It says something about the state of Capitol Hill retail — or its media? — when a store in the middle of Pike/Pine closes shop and not a single “news” outlet notices. For six weeks.
So, here’s the “olds.” Turns out, in mid-June, vintage and design retailer Atlas Clothing quietly closed its 10th Ave location a year and a half after moving to the new location after a decade on Broadway. A Facebook post about a big “75% off” sale is one of the only online references to the closure.
“The location itself really never took off like I hoped it would,” Atlas owner Jamie Hoffman told CHS.
Atlas moved to 10th Ave from Broadway in early 2009.
Hoffman said he decided to consolidate his retail business in Fremont where the rent is lower and, he says, there seems to be a better demographic of shoppers for vintage clothing. Atlas lives on as a wing of Hoffman’s Fremont Vintage Mall where the businessman says he also benefits from the higher margins provided by furniture and knick-knacks for young urban hipsters on a budget.
“The demographics [on Capitol Hill] have changed a tremendous amount. A lot of my core shoppers have dispersed so much,” Hoffman said. The Capitol Hill his Atlas used to cater to is more likely to be found north of the ship canal or, he says, in areas like Rainier Valley where he is also planning to eventually open a shop.
But what about Capitol Hill’s cultural place in the city as a “cool” and “edgy” area? Won’t the Atlas brand suffer being associated with Fremont vs. Capitol Hill?
“When you look at Capitol Hil, it’s gotten less cool,” Hoffman said. “You’ve got big highrises going up. You’re going to have fewer young, cool hipsters.”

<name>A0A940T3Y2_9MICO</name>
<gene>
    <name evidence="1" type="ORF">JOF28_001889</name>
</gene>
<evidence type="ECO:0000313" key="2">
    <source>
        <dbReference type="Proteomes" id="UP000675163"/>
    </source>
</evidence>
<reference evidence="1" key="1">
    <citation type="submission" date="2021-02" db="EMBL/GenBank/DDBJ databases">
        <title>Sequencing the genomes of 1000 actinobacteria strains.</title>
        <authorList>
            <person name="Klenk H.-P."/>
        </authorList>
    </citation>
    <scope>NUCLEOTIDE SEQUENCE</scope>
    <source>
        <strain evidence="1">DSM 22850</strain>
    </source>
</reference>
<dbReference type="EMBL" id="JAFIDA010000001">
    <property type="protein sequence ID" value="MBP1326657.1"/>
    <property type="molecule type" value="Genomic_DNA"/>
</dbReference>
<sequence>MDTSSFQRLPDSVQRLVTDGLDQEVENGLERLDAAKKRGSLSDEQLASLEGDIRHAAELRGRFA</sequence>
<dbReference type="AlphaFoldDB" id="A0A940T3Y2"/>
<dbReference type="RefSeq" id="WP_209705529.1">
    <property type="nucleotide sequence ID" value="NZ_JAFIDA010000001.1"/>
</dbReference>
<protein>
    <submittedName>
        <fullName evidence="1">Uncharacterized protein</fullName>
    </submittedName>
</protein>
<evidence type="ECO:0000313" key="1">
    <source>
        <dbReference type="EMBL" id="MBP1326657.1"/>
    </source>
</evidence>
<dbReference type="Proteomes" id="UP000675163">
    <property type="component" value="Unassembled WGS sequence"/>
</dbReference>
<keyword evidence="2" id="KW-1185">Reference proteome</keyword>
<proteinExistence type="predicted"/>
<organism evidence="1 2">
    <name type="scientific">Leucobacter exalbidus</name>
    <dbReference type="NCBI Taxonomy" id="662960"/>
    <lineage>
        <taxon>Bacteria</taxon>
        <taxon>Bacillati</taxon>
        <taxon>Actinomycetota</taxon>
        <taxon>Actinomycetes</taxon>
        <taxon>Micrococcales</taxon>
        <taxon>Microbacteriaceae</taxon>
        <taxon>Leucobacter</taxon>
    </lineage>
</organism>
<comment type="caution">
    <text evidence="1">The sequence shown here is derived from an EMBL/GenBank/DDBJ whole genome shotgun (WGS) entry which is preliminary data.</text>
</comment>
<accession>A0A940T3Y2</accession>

We won’t bother with the “high rises” thing — though six stories does not a high rise make, there is indeed a development project about to dig in at 10th and Union and another at 11th and Pine. But there are some trends playing out.
- Food + drink is king + queen: For one, the Hill is an obvious food and drink hot spot. There are three (three!) new indie sandwich joints opening in the next two weeks.
- High-end or highly defensible: Elsewhere, where retail is moving in, the move is toward either higher-end – or toward more “defensible” business models. The Internet doesn’t, yet, do used DVDs well.
- Hospitality: Meanwhile, the whole idea of Capitol Hill “retail” is being turned on its head. At Capitol Hill Housing’s annual meeting earlier this summer, the forum topic was retail and the big takeaway was that traditional retail — big or small — can’t compete here. We’re too close to downtown and University Village. The Internet is too powerful. There are easier ways to make a buck of beer and (really tasty) pizza. Instead, experts at the forum were talking about the possibility that, if there is a new type of retail space that should be developed on the Hill, it might end up being something in the hospitality category — how about a hotel tower at the Broadway light rail station when it opens in 2016?
Working in the midst of those big trends, Hoffman says that despite the challenges for independent retail to survive in the Internet era, the Atlas business is doing fine in Fremont.
“I hated leaving,” Hoffman said. “I was really excited about that neighborhood. But the cost of doing business was incredibly high.”
The exit of Atlas — successful business or not — is the exit of a colorful piece of recent Capitol Hill history. In 2007, you might remember the problems that came along when the Stranger reported on secret concerts being held at the old Broadway warehouse space.
Meanwhile, the two-location Red Light Vintage and the national chain Crossroads Trading continue to do clothing-specific second-hand business on Capitol Hill as do consignment stores like Le Frock and Take 2.
Anne Michelson, who owns the building on 10th Atlas moved to after Hoffman sold his Broadway building, tells CHS she has tried to keep rents reasonable to support small businesses and let Hoffman out of his lease because of Atlas’s struggles.
She is now looking for a new tenant for the space that also is home to the BOTH Collective dispensary and the Sweatbox yoga studio. Hoffman said he’s helped make a push for a new tenant that is interested in the space. That tenant, of course, is not a retailer.